High cost hinders 4G adoption by smartphone users

News 5 Apr, 2013

USwitch polls suggests cost still a barrier to 4G adoption.

High cost tariffs are still putting some smartphone users off adopting superfast 4G services, according to new research by price comparison site uSwitch.

The company polled 1,415 smartphone users and their attitudes towards the superfast network, six months after EE switched on the UK’s first 4G services.

The firm was given a significant head start on 4G over its rivals, after regulator Ofcom granted EE permission to reuse part of its existing network for the deployment.

Meanwhile, its competitors had to participate in Ofcom’s 4G auction before they could rollout their own.

Of those questioned, 38 per cent said they wouldn’t sign up for 4G because of the expense involved.

When USwitch carried out similar research around the time of EE’s 4G launch in October, involving 2,000 respondents, 31 per cent said cost would put them off.

EE’s 4G pricing plans came under fire for being too expensive at the time of their launch, but the firm recently cut the price of its tariffs until the end of last month to encourage more people to sign up.

Meanwhile, rival mobile operator Three has already vowed to offer 4G services for no extra cost to existing customers.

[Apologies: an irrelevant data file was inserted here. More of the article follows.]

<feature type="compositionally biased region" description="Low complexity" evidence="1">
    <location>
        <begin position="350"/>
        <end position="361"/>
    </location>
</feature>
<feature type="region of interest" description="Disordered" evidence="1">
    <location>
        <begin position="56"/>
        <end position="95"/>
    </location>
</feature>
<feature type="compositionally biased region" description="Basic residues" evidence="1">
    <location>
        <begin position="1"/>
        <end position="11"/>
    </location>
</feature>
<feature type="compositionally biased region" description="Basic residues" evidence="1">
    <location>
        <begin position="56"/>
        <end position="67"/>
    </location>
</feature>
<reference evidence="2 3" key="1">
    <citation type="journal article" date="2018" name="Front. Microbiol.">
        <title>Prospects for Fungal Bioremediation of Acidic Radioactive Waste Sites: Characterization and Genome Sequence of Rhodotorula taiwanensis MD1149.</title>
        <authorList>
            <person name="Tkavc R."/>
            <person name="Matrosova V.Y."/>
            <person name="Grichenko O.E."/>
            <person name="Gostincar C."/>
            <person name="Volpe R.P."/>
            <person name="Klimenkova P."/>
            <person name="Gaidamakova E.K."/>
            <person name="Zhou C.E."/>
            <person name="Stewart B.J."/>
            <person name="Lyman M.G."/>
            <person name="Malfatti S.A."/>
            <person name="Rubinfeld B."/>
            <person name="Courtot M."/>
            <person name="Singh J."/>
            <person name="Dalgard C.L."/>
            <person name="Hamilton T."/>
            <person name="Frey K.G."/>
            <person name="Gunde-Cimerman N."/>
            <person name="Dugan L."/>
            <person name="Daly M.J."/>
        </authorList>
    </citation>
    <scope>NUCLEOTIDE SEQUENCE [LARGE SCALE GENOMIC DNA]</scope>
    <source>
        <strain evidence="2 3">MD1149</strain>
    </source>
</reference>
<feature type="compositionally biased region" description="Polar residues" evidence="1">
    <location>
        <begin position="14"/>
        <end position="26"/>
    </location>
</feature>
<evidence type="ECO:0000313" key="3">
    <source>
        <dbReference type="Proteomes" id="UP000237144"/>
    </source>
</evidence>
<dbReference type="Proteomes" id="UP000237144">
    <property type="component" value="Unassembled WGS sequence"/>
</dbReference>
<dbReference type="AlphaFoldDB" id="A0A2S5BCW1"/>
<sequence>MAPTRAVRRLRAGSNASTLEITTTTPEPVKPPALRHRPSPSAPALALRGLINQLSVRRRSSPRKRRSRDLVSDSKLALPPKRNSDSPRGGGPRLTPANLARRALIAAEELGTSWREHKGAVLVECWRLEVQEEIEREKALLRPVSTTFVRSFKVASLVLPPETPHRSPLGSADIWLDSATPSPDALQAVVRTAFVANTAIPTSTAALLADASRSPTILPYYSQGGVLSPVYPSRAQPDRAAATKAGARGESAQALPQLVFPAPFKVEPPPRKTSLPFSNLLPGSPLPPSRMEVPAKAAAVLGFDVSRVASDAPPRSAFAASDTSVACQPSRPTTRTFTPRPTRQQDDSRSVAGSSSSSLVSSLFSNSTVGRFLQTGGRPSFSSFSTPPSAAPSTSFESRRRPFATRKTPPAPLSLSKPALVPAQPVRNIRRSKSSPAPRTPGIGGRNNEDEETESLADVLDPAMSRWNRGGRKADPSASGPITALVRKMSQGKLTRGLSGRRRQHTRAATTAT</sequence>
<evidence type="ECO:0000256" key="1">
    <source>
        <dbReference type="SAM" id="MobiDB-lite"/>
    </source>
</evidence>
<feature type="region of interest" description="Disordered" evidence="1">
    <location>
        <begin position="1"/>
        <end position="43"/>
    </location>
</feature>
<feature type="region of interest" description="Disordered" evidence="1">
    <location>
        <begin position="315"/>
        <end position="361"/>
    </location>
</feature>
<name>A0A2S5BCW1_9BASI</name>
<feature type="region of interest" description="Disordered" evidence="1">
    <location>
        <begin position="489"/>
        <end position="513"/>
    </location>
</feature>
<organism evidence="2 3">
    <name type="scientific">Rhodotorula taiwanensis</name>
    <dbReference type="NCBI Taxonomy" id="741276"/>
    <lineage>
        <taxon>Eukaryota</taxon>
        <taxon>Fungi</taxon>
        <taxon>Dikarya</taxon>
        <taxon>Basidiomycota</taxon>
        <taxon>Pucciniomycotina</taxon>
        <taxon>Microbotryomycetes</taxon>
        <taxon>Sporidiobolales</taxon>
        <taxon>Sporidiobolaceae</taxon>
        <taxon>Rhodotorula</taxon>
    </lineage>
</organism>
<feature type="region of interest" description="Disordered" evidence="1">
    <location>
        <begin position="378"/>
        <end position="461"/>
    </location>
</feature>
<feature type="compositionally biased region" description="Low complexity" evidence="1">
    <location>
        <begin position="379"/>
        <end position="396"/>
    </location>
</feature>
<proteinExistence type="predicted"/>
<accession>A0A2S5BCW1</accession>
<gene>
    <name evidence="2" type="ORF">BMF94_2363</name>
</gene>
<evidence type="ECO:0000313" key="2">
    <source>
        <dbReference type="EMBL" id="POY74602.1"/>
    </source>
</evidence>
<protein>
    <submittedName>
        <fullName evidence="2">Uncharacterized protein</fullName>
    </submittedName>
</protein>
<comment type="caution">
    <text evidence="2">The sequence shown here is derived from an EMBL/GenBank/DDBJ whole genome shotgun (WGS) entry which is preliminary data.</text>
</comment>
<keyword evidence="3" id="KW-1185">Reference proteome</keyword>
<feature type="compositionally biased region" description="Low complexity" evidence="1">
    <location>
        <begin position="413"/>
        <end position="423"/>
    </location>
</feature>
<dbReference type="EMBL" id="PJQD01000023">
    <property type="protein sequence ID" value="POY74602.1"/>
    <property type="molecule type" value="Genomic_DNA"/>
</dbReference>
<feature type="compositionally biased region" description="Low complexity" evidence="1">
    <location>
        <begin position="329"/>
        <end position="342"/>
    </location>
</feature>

Users also flagged concerns about running out of data, because the faster transmission speeds of 4G mean they will be able to get more done with the devices in a shorter amount of time.

Nearly 70 per cent of those that took part in the survey said running out of data was a major concern.

During the October survey, this was cited as a concern by 62 per cent of respondents.

Ernest Doku, product relations manager at Uswitch, said consumers should consider holding off adopting 4G until more operators launch their services.

“Pricing is highly likely to become the new battleground for 4G, especially in light of Three’s ‘no premium for superfast’ pledge,” said Doku.

“We hope that more networks offering 4G will lead to real competition on numerous fronts, including cost, data, handsets and coverage, so that consumers can enjoy the next generation of mobile internet without the sky-high price tag they fear.”